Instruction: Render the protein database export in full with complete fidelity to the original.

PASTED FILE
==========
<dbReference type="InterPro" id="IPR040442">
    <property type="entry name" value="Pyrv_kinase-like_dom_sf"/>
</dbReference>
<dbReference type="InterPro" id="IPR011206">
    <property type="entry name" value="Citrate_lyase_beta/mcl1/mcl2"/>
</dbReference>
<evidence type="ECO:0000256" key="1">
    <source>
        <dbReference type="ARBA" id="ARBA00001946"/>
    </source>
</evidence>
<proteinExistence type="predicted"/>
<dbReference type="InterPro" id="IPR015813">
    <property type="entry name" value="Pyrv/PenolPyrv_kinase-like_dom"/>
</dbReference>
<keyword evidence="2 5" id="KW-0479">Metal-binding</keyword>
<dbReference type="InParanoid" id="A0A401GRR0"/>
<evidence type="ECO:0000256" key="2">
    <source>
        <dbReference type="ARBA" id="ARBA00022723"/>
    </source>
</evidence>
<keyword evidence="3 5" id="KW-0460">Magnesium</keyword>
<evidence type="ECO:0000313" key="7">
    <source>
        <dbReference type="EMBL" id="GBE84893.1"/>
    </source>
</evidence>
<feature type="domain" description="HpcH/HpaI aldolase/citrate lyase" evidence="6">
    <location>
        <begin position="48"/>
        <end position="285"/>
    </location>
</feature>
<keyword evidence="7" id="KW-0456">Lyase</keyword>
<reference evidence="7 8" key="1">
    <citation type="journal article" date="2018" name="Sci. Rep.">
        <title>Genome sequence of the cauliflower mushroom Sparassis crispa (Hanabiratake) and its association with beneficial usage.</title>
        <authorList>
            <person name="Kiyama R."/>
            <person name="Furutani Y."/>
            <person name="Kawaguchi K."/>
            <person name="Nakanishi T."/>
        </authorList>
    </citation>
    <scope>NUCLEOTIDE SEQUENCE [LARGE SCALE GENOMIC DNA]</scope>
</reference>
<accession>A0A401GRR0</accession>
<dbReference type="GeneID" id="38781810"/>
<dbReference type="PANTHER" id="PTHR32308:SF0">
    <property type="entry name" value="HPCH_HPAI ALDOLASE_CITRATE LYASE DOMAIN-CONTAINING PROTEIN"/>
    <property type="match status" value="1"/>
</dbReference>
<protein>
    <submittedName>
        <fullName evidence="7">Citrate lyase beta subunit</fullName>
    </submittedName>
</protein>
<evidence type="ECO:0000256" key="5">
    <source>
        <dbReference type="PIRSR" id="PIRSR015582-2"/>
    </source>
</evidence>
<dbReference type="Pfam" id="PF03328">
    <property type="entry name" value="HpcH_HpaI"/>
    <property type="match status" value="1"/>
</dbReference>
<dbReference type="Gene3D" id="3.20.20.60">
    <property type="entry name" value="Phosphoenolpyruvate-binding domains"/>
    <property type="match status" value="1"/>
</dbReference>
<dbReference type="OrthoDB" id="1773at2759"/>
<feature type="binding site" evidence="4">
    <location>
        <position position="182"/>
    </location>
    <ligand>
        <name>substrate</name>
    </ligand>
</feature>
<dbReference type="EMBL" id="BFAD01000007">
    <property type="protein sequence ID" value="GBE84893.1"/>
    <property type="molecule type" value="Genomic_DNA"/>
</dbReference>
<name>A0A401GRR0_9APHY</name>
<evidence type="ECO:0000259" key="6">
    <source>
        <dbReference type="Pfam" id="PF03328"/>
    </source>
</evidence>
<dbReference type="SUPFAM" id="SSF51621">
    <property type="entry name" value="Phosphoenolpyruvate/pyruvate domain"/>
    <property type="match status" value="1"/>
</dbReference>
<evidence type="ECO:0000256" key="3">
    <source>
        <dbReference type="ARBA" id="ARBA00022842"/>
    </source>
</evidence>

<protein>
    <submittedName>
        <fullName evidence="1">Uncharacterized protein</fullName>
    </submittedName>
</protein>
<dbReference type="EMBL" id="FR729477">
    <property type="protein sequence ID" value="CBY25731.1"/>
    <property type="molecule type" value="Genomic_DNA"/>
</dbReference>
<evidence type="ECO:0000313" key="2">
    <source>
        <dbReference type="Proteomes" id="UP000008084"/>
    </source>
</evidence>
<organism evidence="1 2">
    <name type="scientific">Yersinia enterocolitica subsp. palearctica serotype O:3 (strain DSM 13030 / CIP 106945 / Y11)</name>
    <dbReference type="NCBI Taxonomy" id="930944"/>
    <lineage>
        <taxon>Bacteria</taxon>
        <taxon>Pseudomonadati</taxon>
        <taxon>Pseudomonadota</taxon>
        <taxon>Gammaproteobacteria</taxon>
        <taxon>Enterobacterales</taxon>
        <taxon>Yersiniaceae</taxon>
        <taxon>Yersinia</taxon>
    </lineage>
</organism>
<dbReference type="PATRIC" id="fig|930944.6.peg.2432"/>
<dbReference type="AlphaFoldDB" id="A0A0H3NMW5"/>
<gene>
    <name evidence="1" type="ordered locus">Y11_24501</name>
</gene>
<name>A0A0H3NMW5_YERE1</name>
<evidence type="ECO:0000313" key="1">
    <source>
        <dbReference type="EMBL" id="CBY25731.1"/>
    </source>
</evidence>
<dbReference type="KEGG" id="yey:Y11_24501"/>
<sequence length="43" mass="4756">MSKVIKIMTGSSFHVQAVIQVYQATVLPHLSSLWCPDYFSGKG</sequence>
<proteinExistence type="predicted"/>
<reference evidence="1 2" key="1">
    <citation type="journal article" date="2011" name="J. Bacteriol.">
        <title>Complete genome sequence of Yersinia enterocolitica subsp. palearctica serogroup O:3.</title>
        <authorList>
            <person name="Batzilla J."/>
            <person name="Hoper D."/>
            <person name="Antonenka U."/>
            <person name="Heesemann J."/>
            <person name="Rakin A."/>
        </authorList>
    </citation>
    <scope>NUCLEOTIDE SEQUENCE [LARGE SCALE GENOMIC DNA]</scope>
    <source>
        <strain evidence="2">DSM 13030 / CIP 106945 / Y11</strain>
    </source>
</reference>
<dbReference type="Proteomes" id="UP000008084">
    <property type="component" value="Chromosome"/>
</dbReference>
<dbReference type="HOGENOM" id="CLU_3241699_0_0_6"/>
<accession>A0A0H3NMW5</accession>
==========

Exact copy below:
<dbReference type="InterPro" id="IPR040442">
    <property type="entry name" value="Pyrv_kinase-like_dom_sf"/>
</dbReference>
<dbReference type="InterPro" id="IPR011206">
    <property type="entry name" value="Citrate_lyase_beta/mcl1/mcl2"/>
</dbReference>
<evidence type="ECO:0000256" key="1">
    <source>
        <dbReference type="ARBA" id="ARBA00001946"/>
    </source>
</evidence>
<proteinExistence type="predicted"/>
<dbReference type="InterPro" id="IPR015813">
    <property type="entry name" value="Pyrv/PenolPyrv_kinase-like_dom"/>
</dbReference>
<keyword evidence="2 5" id="KW-0479">Metal-binding</keyword>
<dbReference type="InParanoid" id="A0A401GRR0"/>
<evidence type="ECO:0000256" key="2">
    <source>
        <dbReference type="ARBA" id="ARBA00022723"/>
    </source>
</evidence>
<keyword evidence="3 5" id="KW-0460">Magnesium</keyword>
<evidence type="ECO:0000313" key="7">
    <source>
        <dbReference type="EMBL" id="GBE84893.1"/>
    </source>
</evidence>
<feature type="domain" description="HpcH/HpaI aldolase/citrate lyase" evidence="6">
    <location>
        <begin position="48"/>
        <end position="285"/>
    </location>
</feature>
<keyword evidence="7" id="KW-0456">Lyase</keyword>
<reference evidence="7 8" key="1">
    <citation type="journal article" date="2018" name="Sci. Rep.">
        <title>Genome sequence of the cauliflower mushroom Sparassis crispa (Hanabiratake) and its association with beneficial usage.</title>
        <authorList>
            <person name="Kiyama R."/>
            <person name="Furutani Y."/>
            <person name="Kawaguchi K."/>
            <person name="Nakanishi T."/>
        </authorList>
    </citation>
    <scope>NUCLEOTIDE SEQUENCE [LARGE SCALE GENOMIC DNA]</scope>
</reference>
<accession>A0A401GRR0</accession>
<dbReference type="GeneID" id="38781810"/>
<dbReference type="PANTHER" id="PTHR32308:SF0">
    <property type="entry name" value="HPCH_HPAI ALDOLASE_CITRATE LYASE DOMAIN-CONTAINING PROTEIN"/>
    <property type="match status" value="1"/>
</dbReference>
<protein>
    <submittedName>
        <fullName evidence="7">Citrate lyase beta subunit</fullName>
    </submittedName>
</protein>
<evidence type="ECO:0000256" key="5">
    <source>
        <dbReference type="PIRSR" id="PIRSR015582-2"/>
    </source>
</evidence>
<dbReference type="Pfam" id="PF03328">
    <property type="entry name" value="HpcH_HpaI"/>
    <property type="match status" value="1"/>
</dbReference>
<dbReference type="Gene3D" id="3.20.20.60">
    <property type="entry name" value="Phosphoenolpyruvate-binding domains"/>
    <property type="match status" value="1"/>
</dbReference>
<dbReference type="OrthoDB" id="1773at2759"/>
<feature type="binding site" evidence="4">
    <location>
        <position position="182"/>
    </location>
    <ligand>
        <name>substrate</name>
    </ligand>
</feature>
<dbReference type="EMBL" id="BFAD01000007">
    <property type="protein sequence ID" value="GBE84893.1"/>
    <property type="molecule type" value="Genomic_DNA"/>
</dbReference>
<name>A0A401GRR0_9APHY</name>
<evidence type="ECO:0000259" key="6">
    <source>
        <dbReference type="Pfam" id="PF03328"/>
    </source>
</evidence>
<dbReference type="SUPFAM" id="SSF51621">
    <property type="entry name" value="Phosphoenolpyruvate/pyruvate domain"/>
    <property type="match status" value="1"/>
</dbReference>
<evidence type="ECO:0000256" key="3">
    <source>
        <dbReference type="ARBA" id="ARBA00022842"/>
    </source>
</evidence>

<protein>
    <submittedName>
        <fullName evidence="1">Uncharacterized protein</fullName>
    </submittedName>
</protein>
<dbReference type="EMBL" id="FR729477">
    <property type="protein sequence ID" value="CBY25731.1"/>
    <property type="molecule type" value="Genomic_DNA"/>
</dbReference>
<evidence type="ECO:0000313" key="2">
    <source>
        <dbReference type="Proteomes" id="UP000008084"/>
    </source>
</evidence>
<organism evidence="1 2">
    <name type="scientific">Yersinia enterocolitica subsp. palearctica serotype O:3 (strain DSM 13030 / CIP 106945 / Y11)</name>
    <dbReference type="NCBI Taxonomy" id="930944"/>
    <lineage>
        <taxon>Bacteria</taxon>
        <taxon>Pseudomonadati</taxon>
        <taxon>Pseudomonadota</taxon>
        <taxon>Gammaproteobacteria</taxon>
        <taxon>Enterobacterales</taxon>
        <taxon>Yersiniaceae</taxon>
        <taxon>Yersinia</taxon>
    </lineage>
</organism>
<dbReference type="PATRIC" id="fig|930944.6.peg.2432"/>
<dbReference type="AlphaFoldDB" id="A0A0H3NMW5"/>
<gene>
    <name evidence="1" type="ordered locus">Y11_24501</name>
</gene>
<name>A0A0H3NMW5_YERE1</name>
<evidence type="ECO:0000313" key="1">
    <source>
        <dbReference type="EMBL" id="CBY25731.1"/>
    </source>
</evidence>
<dbReference type="KEGG" id="yey:Y11_24501"/>
<sequence length="43" mass="4756">MSKVIKIMTGSSFHVQAVIQVYQATVLPHLSSLWCPDYFSGKG</sequence>
<proteinExistence type="predicted"/>
<reference evidence="1 2" key="1">
    <citation type="journal article" date="2011" name="J. Bacteriol.">
        <title>Complete genome sequence of Yersinia enterocolitica subsp. palearctica serogroup O:3.</title>
        <authorList>
            <person name="Batzilla J."/>
            <person name="Hoper D."/>
            <person name="Antonenka U."/>
            <person name="Heesemann J."/>
            <person name="Rakin A."/>
        </authorList>
    </citation>
    <scope>NUCLEOTIDE SEQUENCE [LARGE SCALE GENOMIC DNA]</scope>
    <source>
        <strain evidence="2">DSM 13030 / CIP 106945 / Y11</strain>
    </source>
</reference>
<dbReference type="Proteomes" id="UP000008084">
    <property type="component" value="Chromosome"/>
</dbReference>
<dbReference type="HOGENOM" id="CLU_3241699_0_0_6"/>
<accession>A0A0H3NMW5</accession>